John Plant, composer

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Pecorino, Proust, and Performance

Posted by John Plant on March 14, 2015 at 5:10 PM

Tonight I was eating a piece of pecorino cheese, and remarking to my wife how the smell reminded me of my childhood - specifically, the milk-house in our neighbour's barn in rural Pennsylvania, where I played - innocently enough! - with Judy and Anne, the farmer's daughters. This sparked a memory of how their mother organized a surprise farewell party for me, as we were about to move to southern New Jersey, just as I was entering seventh grade. All my classmates were there, and they chipped in to buy me a present. It was an LP of highlights from Wagner's Die Meistersinger, in the Decca Grand Opera Series, the first record of Wagner's music I owned. From a taste of pecorino to that glorious quintet 'Selig wie die Sonne' - top that, Marcel Proust!

https://www.youtube.com/watch?v=mg9sKjiQ5r4

And thank you, Mrs. Whittaker, and my contemporaries from Alexandria Public School, Huntingdon County, Pennsylvania, 1957... I couldn't have had a better going-away gift.

 

It's been a long time between blogs. I've been working! - Two major projects on the heels of the Concerto for Orchestra. First, a very welcome commission from Michael Couper (who published A deep clear breath of life, and has also performed it in many venues) and Jennifer Bill (who premiered it in Boston in 2012) - to compose a new work for voice, saxophone and piano. The resulting work is Insomnia, a setting of excerpts from Marina Tsvetaeva's cycle of poems, written on the verge of the Russian Revolution. Michael will be performing it at Carnegie Hall on October 31, and Jennifer plans to include it as part of her Tanglewood Faculty Recital this summer, with soprano Elissa Alvarez. ( Michael will also be performing A deep clear breath of life in San Diego on May 6.)

 

The collaboration with Michael and Jennifer was delightful, rewarding and intense, involving much correspondence about the saxophone's astonishing arsenal of possibilities. Michael made recordings for me of multiphonics, trills, Aeolian sounds, and other special techniques; and both he and Jennifer were generous, patient and unbelievably helpful with technical advice. Insomnia extends the theme of the 'dark night of the soul' - which is not just the desolation of 4 A.M. so painfully evoked by F. Scott Fitzgerald, but also the dichosa ventura - blessed adventure - mentioned by St. John of the Cross - forth into the unknown territory of night, with its sense of infinite possibility, the terror and ecstasy of the unknown - I'm beginning to see that these things are a recurring theme in my work - they are also at the heart of Canciones del alma, La notte bella, Somnus et amor, and the song Anoche cuando dormía (from Babel is a blessing).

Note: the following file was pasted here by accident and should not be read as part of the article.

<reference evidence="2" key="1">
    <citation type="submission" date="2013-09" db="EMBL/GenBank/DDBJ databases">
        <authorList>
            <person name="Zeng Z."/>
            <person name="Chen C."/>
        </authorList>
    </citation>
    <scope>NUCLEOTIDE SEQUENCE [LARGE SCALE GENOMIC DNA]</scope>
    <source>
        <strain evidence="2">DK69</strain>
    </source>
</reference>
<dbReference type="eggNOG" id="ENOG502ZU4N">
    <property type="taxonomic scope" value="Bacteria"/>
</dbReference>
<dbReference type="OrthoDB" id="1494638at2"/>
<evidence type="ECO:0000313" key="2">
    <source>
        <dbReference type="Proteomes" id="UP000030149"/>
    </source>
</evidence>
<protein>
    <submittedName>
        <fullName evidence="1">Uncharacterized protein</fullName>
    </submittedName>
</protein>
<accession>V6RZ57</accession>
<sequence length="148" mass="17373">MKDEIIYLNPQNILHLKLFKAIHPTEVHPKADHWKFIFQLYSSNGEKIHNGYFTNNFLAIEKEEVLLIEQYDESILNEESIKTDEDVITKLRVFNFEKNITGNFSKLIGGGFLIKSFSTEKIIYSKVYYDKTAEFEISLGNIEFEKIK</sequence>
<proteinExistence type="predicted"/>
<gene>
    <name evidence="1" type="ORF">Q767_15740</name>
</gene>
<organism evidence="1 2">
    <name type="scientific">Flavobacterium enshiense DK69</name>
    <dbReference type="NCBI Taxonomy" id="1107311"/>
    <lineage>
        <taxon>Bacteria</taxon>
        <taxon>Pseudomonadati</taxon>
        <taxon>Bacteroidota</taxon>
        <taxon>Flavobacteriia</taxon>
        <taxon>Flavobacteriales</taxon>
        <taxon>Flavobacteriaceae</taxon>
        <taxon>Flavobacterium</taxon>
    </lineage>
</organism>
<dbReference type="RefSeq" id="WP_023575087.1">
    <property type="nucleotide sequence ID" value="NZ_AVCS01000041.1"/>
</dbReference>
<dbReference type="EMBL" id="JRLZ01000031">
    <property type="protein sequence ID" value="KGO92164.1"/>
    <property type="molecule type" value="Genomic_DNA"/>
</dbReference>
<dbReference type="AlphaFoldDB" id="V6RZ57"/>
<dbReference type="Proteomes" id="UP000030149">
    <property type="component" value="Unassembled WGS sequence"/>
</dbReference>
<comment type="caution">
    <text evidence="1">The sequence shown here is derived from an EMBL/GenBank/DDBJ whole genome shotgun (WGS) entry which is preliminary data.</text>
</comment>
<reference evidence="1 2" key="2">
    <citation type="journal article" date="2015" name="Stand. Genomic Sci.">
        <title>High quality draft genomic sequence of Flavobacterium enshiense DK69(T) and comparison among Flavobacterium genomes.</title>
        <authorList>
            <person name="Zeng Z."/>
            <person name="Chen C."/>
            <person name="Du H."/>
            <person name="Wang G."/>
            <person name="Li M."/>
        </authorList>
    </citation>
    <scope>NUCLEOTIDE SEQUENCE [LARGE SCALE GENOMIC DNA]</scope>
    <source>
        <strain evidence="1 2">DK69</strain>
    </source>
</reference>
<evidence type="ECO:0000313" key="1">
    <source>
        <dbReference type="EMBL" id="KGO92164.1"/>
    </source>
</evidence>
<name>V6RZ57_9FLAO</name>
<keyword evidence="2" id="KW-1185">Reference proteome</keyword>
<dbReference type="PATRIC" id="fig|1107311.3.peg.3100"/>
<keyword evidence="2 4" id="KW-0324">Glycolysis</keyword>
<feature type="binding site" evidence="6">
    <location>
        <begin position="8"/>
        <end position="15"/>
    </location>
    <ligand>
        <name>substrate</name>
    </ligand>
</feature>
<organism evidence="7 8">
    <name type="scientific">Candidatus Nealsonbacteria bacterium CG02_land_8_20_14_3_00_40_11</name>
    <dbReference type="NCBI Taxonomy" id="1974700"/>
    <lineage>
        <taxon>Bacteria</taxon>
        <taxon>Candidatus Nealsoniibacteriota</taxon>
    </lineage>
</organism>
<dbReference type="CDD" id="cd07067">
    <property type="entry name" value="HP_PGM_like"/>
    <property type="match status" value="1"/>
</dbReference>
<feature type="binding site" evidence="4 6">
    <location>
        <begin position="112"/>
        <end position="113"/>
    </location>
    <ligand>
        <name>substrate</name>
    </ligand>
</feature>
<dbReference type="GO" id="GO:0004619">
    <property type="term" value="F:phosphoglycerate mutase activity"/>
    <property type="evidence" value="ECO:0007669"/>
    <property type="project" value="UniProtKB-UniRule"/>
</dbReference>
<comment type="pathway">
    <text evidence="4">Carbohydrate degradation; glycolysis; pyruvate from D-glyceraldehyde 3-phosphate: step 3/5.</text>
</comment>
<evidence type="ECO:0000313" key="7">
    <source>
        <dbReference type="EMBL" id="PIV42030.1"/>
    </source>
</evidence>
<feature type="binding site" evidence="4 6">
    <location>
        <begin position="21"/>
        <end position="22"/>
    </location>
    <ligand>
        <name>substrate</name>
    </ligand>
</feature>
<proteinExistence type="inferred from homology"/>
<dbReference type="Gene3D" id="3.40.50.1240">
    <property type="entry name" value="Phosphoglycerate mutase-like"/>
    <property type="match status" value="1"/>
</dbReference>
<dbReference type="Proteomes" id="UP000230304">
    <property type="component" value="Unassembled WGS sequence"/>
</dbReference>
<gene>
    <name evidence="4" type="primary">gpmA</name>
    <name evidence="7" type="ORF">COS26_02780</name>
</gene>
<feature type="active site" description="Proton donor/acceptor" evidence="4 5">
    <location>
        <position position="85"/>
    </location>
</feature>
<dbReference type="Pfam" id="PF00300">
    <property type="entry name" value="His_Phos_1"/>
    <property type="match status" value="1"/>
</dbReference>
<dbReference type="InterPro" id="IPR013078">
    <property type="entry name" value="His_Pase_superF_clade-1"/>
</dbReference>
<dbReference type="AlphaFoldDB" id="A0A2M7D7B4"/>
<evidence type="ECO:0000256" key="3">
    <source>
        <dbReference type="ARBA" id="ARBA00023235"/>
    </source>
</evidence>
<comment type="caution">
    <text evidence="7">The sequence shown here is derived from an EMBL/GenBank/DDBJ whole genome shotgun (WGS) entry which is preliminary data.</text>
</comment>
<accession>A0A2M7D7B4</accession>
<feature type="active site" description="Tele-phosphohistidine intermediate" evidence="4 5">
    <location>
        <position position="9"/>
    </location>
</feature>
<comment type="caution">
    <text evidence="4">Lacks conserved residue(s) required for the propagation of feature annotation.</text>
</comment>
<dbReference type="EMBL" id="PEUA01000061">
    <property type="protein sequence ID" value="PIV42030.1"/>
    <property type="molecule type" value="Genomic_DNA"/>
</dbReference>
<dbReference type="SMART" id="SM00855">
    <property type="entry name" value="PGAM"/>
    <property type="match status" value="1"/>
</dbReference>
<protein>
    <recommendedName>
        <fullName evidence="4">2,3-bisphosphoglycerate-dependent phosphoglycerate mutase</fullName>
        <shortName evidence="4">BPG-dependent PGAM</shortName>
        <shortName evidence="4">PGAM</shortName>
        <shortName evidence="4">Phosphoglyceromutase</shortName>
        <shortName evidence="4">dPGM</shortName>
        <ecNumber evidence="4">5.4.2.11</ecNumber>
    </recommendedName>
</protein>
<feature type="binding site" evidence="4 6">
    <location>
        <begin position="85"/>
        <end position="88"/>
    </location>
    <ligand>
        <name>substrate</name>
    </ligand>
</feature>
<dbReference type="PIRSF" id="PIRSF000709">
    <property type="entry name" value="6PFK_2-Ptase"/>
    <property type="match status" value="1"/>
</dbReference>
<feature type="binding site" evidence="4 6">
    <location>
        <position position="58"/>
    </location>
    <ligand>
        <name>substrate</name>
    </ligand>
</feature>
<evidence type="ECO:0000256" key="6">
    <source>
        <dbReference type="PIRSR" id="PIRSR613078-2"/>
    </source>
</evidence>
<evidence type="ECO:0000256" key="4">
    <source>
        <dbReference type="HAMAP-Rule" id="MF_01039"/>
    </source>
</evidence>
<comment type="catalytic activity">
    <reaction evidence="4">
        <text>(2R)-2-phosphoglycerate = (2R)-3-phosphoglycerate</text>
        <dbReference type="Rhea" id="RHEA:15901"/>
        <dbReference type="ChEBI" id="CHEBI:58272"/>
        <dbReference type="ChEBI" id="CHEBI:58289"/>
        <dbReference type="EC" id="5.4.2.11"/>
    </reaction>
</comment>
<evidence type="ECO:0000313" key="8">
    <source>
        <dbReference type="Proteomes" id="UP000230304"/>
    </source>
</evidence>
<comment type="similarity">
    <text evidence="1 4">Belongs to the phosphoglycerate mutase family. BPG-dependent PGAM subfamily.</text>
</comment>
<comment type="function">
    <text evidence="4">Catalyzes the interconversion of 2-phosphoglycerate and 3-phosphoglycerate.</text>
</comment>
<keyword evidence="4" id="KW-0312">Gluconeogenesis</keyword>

The other major project was a Piano Quintet, composed for Blue Engine String Quartet, who have been such faithful and invaluable collaborators and friends. Composed with the help of a grant from Arts Nova Scotia, the Quintet will be premiered at a program devoted to my music on October 4, as part of the St. Cecilia Concert Series, with Blue Engine and mezzo-soprano Marcia Swanston. I cannot overemphasize how much the support, friendship and artistic affinity of these magnificent artists means to me.

 

 

The Piano Quintet opens with an elegy to my parents, and closes with a rather riotous passacaglia. In between these violently contrasting outer movements, there is a somewhat vertiginous scherzo, dedicated to Blue Engine in homage to their virtuosity and sensitivity, and a very quiet movement evoking birdsong at twilight - this in memory of my mother's oldest sister, my Aunt Helen, founder of Kingston Field Naturalists and a passionate lover of birds all her life. The program will be completed by Canciones del alma , Invocation to Aphrodite, and Somnus et amor - a setting of one of the poems from the Carmina burana manuscript which Orff overlooked, the first work I wrote for Jocelyne - in a new version for piano and string quartet; and my transcription of Haydn's Cantata Arianna a Naxos for piano trio.

 

My opera about the Robert Dziekanski tragedy I will fly like a bird (libretto by J. A. Wainwright) is being staged by Opera Nova Scotia on May 22 and 23, with the same fine singers: Clayton Kennedy and Marcia Swanston, and - once again - the wonderful Blue Engine String Quartet. The stage direction is in the very capable hands of David Overton.

 

I am truly spoiled for performances this year - in Halifax, Toronto (Invocation of Aphrodite with mezzo-soprano Andrea Ludwig with the Talisker Players), San Diego, Tanglewood, Ottawa (my Capriccio for flute and marimba, at the MusCan conference), and New York! Much to be grateful for - and now it's time to stop blogging and start practicing!

 

 

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2 Comments

Reply John Versteege
5:38 PM on March 14, 2015 
What a period!
Practising... Yes, always. That's the secret.
And Nature will help you stay put tomorrow.
And practise...:-)
(Very) Well done, my friend.
Reply Jessica Noyes
9:46 AM on March 28, 2015 
Glad to see that your projects, learning, creating, and practicing are happening so thick and fast. I admire your taking productive advantage of this endless winter.